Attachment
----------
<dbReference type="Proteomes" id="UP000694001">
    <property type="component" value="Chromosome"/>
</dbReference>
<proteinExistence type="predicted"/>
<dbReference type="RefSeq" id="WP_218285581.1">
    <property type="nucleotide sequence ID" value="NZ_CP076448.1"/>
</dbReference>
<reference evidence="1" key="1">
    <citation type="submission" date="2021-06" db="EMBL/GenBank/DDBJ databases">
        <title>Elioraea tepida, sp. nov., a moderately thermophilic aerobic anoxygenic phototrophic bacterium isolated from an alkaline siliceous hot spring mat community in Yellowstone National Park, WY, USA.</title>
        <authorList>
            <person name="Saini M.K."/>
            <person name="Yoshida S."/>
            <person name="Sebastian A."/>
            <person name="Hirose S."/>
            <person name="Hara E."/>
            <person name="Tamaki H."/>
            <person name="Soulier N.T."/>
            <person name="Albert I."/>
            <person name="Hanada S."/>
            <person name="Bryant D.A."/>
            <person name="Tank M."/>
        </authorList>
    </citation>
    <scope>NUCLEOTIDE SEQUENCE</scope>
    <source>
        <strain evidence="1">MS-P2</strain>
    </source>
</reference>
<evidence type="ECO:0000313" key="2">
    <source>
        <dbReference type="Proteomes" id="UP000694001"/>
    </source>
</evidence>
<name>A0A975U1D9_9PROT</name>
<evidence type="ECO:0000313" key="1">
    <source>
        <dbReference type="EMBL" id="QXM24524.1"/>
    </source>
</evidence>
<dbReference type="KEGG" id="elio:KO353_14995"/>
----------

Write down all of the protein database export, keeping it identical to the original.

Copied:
<dbReference type="Proteomes" id="UP000694001">
    <property type="component" value="Chromosome"/>
</dbReference>
<proteinExistence type="predicted"/>
<dbReference type="RefSeq" id="WP_218285581.1">
    <property type="nucleotide sequence ID" value="NZ_CP076448.1"/>
</dbReference>
<reference evidence="1" key="1">
    <citation type="submission" date="2021-06" db="EMBL/GenBank/DDBJ databases">
        <title>Elioraea tepida, sp. nov., a moderately thermophilic aerobic anoxygenic phototrophic bacterium isolated from an alkaline siliceous hot spring mat community in Yellowstone National Park, WY, USA.</title>
        <authorList>
            <person name="Saini M.K."/>
            <person name="Yoshida S."/>
            <person name="Sebastian A."/>
            <person name="Hirose S."/>
            <person name="Hara E."/>
            <person name="Tamaki H."/>
            <person name="Soulier N.T."/>
            <person name="Albert I."/>
            <person name="Hanada S."/>
            <person name="Bryant D.A."/>
            <person name="Tank M."/>
        </authorList>
    </citation>
    <scope>NUCLEOTIDE SEQUENCE</scope>
    <source>
        <strain evidence="1">MS-P2</strain>
    </source>
</reference>
<evidence type="ECO:0000313" key="2">
    <source>
        <dbReference type="Proteomes" id="UP000694001"/>
    </source>
</evidence>
<name>A0A975U1D9_9PROT</name>
<evidence type="ECO:0000313" key="1">
    <source>
        <dbReference type="EMBL" id="QXM24524.1"/>
    </source>
</evidence>
<dbReference type="KEGG" id="elio:KO353_14995"/>